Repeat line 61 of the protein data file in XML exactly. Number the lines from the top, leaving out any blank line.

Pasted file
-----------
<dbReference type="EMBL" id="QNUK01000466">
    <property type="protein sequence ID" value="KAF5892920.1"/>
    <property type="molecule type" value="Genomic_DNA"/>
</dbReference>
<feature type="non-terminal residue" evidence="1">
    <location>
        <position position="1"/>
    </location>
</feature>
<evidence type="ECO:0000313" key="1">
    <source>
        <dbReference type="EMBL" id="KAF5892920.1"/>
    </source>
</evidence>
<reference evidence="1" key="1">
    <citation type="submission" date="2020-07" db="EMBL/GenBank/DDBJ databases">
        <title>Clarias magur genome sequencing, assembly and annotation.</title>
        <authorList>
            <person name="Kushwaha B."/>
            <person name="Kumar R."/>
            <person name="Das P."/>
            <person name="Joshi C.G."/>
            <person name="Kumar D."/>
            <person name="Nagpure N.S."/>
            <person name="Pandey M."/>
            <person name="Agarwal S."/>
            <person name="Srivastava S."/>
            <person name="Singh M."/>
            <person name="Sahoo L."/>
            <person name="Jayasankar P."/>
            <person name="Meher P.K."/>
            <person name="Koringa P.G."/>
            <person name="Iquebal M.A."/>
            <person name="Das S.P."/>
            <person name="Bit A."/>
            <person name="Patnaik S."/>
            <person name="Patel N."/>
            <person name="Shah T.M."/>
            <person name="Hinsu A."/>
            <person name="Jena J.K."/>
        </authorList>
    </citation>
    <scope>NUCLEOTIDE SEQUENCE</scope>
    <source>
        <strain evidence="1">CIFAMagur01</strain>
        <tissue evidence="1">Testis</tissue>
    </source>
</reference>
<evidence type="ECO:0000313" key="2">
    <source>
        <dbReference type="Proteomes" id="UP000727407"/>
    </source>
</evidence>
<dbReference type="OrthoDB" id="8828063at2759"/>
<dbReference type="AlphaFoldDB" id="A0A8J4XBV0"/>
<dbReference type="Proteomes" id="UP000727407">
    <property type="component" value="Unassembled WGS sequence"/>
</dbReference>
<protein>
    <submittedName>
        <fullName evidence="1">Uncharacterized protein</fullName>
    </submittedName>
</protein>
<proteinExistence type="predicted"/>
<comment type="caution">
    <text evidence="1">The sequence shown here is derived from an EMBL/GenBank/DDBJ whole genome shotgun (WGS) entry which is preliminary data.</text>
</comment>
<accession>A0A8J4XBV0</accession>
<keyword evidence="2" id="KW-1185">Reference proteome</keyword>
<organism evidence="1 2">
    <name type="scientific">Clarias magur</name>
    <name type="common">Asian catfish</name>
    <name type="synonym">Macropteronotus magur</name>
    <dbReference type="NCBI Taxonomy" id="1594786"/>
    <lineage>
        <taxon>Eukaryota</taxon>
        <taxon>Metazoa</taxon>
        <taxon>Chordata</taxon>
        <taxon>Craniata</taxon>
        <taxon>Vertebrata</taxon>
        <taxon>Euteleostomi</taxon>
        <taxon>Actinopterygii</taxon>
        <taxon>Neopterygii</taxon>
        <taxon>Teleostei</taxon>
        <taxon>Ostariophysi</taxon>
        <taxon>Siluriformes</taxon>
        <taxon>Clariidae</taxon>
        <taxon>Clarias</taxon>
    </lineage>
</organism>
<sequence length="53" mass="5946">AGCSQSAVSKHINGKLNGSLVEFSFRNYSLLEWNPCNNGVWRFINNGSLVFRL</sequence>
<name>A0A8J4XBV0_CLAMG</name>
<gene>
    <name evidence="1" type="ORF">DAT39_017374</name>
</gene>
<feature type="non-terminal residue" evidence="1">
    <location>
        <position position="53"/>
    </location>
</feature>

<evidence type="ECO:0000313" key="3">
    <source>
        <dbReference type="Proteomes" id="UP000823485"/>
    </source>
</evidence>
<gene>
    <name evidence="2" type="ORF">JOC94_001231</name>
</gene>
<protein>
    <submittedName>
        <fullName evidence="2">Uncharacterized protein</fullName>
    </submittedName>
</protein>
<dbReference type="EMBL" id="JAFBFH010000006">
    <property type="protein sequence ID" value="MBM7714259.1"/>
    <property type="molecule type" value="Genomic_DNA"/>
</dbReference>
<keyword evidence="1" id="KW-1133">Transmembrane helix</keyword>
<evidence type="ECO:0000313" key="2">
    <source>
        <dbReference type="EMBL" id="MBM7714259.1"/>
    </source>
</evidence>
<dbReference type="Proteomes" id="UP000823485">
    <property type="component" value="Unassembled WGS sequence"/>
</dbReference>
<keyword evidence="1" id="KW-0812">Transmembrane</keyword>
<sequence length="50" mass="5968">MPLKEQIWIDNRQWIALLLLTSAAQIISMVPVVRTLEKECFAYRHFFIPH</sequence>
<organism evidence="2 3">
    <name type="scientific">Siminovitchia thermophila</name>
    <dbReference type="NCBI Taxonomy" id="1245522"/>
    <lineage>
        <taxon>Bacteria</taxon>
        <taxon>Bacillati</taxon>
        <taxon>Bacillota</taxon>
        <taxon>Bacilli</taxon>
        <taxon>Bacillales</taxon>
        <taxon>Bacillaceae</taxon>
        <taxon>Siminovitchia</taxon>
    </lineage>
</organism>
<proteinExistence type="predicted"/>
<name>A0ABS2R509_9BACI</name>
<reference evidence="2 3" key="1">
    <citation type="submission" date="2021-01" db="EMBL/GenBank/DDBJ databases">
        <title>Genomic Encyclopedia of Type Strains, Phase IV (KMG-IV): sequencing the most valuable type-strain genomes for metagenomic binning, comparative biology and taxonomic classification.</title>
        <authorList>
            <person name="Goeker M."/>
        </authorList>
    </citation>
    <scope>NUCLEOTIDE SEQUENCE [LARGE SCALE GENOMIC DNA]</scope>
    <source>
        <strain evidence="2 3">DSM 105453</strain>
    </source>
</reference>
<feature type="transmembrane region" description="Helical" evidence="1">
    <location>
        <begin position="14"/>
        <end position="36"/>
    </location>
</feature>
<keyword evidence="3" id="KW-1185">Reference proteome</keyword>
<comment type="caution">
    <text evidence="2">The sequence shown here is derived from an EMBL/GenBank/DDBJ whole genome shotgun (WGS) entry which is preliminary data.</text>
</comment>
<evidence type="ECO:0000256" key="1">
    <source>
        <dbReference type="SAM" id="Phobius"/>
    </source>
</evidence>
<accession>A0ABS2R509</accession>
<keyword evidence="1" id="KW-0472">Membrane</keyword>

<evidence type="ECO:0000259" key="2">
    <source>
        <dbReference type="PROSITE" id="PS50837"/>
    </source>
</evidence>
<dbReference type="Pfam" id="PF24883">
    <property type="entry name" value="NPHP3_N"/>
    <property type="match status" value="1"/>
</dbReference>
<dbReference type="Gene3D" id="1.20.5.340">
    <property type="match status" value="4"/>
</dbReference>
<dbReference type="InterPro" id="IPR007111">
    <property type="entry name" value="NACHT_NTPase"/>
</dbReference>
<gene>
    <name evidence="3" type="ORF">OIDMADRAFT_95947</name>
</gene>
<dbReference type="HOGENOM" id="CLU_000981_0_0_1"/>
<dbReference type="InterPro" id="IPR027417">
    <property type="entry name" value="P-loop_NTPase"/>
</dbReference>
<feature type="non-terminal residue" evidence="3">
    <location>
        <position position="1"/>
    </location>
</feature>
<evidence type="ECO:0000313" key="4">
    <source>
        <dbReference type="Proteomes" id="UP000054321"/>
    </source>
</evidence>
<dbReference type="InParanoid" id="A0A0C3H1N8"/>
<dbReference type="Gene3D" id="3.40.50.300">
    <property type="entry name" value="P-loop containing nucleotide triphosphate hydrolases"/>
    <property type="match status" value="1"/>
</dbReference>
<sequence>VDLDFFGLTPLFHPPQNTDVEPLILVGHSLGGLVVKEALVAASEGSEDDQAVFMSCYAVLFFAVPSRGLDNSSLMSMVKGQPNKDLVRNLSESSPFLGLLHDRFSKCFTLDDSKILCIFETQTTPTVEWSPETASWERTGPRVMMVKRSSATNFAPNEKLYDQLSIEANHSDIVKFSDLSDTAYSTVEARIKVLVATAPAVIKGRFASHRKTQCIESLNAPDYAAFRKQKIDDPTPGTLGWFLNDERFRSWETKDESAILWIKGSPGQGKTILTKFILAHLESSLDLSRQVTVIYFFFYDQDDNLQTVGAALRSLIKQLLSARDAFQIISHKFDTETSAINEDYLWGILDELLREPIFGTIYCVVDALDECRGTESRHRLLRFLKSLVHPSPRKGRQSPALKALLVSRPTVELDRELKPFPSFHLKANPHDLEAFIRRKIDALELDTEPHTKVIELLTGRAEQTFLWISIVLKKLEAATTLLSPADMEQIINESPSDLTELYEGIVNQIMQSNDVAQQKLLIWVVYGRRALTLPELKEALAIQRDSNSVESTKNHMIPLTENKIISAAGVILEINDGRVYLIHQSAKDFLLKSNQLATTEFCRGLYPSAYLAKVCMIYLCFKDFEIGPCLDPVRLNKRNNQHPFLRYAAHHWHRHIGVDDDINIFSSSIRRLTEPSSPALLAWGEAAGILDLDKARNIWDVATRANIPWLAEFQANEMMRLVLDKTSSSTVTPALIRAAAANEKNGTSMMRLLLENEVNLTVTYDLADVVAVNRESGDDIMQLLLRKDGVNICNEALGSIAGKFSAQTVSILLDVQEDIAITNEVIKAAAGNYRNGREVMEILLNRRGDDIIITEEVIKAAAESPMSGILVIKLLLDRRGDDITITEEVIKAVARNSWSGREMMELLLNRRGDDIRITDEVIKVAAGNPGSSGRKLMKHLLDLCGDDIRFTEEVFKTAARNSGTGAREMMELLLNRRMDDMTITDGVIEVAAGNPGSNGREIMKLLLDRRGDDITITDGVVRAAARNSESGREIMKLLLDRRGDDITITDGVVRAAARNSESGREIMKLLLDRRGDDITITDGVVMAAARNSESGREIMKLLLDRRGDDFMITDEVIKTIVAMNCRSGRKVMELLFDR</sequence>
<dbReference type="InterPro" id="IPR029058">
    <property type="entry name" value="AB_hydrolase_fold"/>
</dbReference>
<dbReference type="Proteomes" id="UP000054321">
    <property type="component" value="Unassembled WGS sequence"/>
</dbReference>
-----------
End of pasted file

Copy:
        <fullName evidence="1">Uncharacterized protein</fullName>